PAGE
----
The raging debate on health care in the United States appears to be all about the cost of services, the burden of shouldering the expense and deciding whether or not the state has a role in addressing the inevitable conflict over the balance of benefits and burdens. But the drama unfolding in town halls across the United States - with the rest of the global village watching -- demonstrates that this time, the stakes go way beyond the usual bureaucratic or even technocratic challenges in health service delivery.
Conceiving health as a right makes a profound difference not only in how people claim individual entitlements to health and standards of care, but also highlights the role of public institutions both in service provision and as purveyors of common interests. When the right to health belongs to everyone regardless of race, class, sex and religion, confronting the issue of social inequality is inevitable. Fifteen years ago, the International Conference on Population and Development (ICPD) brought a special focus on sexual and reproductive health which unlike other fields of health is the most implicated by socio-economic and cultural factors. Religious traditions are invoked against women's empowerment and decision making over their reproductive well being. The same conservatism bars the education of young people on matters vital to their sexual and reproductive health. And while there are signs of progress as in the recent cases of Mexico (when the city passed an ordinance decriminalizing early term termination of pregnancy) and India (where the courts struck down the penal law against sodomy), archaic laws all over the world continue to perpetuate discrimination primarily against women and homosexuals. Indeed gender is a significant marker of social and economic vulnerability and its impact is visible from inequalities of access to health care to the gender differences that dictate people's social positions as users and producers of health care.
Fifteen years later, many of the original opponents of the ICPD's framework of health as human rights can be expected to voice the same antagonism against the ICPD, specifically its challenges to gender-based inequality, traditional gender roles coupled with its positive frame on sexuality. But while the opposition seems the same, the context has changed quite radically. For one, while the US debacle over its health systems is easily dismissed as a localized phenomenon, it's also important to draw lessons from the experience given that decades ago (long before the ICPD), many developing nations embraced health sector "reforms" founded on the same faith in market principles to cure the various ills of their health systems and they show no signs of rethinking such strategies.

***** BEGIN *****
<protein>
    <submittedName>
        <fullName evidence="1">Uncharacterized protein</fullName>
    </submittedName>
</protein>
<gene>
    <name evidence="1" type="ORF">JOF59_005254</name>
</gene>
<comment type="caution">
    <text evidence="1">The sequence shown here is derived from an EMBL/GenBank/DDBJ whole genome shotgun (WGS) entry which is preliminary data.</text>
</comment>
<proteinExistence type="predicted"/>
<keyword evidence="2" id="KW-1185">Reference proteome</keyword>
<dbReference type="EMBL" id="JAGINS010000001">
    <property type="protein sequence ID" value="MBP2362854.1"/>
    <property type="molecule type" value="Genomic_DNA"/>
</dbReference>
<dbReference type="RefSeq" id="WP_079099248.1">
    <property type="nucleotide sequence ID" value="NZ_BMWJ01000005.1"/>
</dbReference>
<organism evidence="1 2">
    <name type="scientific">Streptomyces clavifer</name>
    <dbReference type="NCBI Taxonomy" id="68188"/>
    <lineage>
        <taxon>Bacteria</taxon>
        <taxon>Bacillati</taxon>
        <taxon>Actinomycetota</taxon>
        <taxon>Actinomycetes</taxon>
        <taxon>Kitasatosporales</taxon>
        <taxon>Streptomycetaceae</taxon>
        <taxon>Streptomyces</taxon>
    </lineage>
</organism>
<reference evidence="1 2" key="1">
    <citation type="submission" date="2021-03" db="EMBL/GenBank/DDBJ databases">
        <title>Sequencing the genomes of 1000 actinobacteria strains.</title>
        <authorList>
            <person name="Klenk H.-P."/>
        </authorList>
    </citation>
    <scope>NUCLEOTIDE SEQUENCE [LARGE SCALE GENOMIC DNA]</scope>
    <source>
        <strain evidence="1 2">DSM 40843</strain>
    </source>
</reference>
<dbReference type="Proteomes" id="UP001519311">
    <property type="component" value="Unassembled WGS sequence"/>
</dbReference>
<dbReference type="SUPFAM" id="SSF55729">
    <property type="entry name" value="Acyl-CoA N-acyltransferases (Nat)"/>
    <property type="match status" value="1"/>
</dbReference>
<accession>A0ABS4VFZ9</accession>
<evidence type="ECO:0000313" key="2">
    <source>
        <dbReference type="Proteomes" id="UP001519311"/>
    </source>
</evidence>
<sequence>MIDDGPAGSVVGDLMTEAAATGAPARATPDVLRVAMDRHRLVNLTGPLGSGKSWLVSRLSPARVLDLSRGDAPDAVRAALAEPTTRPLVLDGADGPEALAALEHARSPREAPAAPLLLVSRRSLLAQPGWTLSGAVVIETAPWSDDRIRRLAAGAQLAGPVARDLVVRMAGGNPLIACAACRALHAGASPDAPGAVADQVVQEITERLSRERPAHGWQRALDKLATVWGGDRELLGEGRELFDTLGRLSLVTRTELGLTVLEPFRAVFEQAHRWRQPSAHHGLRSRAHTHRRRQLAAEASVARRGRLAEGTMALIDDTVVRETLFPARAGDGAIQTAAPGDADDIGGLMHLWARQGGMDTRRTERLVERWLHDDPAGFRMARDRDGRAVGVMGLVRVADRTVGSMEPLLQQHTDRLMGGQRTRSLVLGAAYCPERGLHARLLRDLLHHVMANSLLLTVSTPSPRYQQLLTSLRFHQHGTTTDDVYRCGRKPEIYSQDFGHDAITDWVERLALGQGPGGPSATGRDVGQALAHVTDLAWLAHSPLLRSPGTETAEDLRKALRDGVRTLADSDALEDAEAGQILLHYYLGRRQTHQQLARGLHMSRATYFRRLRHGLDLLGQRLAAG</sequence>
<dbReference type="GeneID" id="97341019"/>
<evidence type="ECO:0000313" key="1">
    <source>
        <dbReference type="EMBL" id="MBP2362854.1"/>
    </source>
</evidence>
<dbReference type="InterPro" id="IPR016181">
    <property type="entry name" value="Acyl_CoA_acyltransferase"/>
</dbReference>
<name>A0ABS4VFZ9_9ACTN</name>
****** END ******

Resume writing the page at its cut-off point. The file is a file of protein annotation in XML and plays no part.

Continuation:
In fact even before the ICPD, pundits were already sounding alarm bells
about the free market principles behind many health sector reform initiatives. In
Hsiao called "marketization as the illusory magic pill" that developing
nations were depending on to alleviate their underfunded and inefficient public
sector dominated health systems. Yet as several countries' experiences later
proved, the push
towards marketization did not occur outside a geo-political vacuum.
From Mexico to Nigeria, the Caribbean and the Philippines, HSR traces its origins from Structural Adjustment Programs which prescribed cut-backs on government spending including social services. Budget cuts affected marginalized sectors but poor women bore the brunt as providers of health care. Majority of community-based health workers in the global south are women volunteers or minimally paid workers. In the meantime, key health professions such as nursing and care giving grew even more focused on job markets abroad. A case in point is the Philippines where remittances from overseas workers have been the single-most determining factor of continuing economic survival. Thus it may be argued (and it has been argued) that catering to the first world market in health serves the economy. As in the Philippines, qualified health professionals from Ghana, Malawi, Zambia and South Africa often seek employment abroad. In 2002 the World Health Organization (WHO) warned that the trend of migration of nurses from third world countries would seriously jeopardize the ability of many health systems to function. Indeed shortages of skilled professionals such as nurses with midwifery skills, are now linked to gaps in the provision of maternal, newborn and child health.
ICPD+15 is an opportunity to reflect on public health systems as core social institutions in the face of market failures and inadequacies, including corporate ineptitude in safeguarding the finances ordinary people depend upon for their health and well being. As Lynn Freedman points out, health systems are part of the very fabric of social and civic life - because they function at the interface between people and the structures of power that shape their broader society. Health as a right is premised on social justice.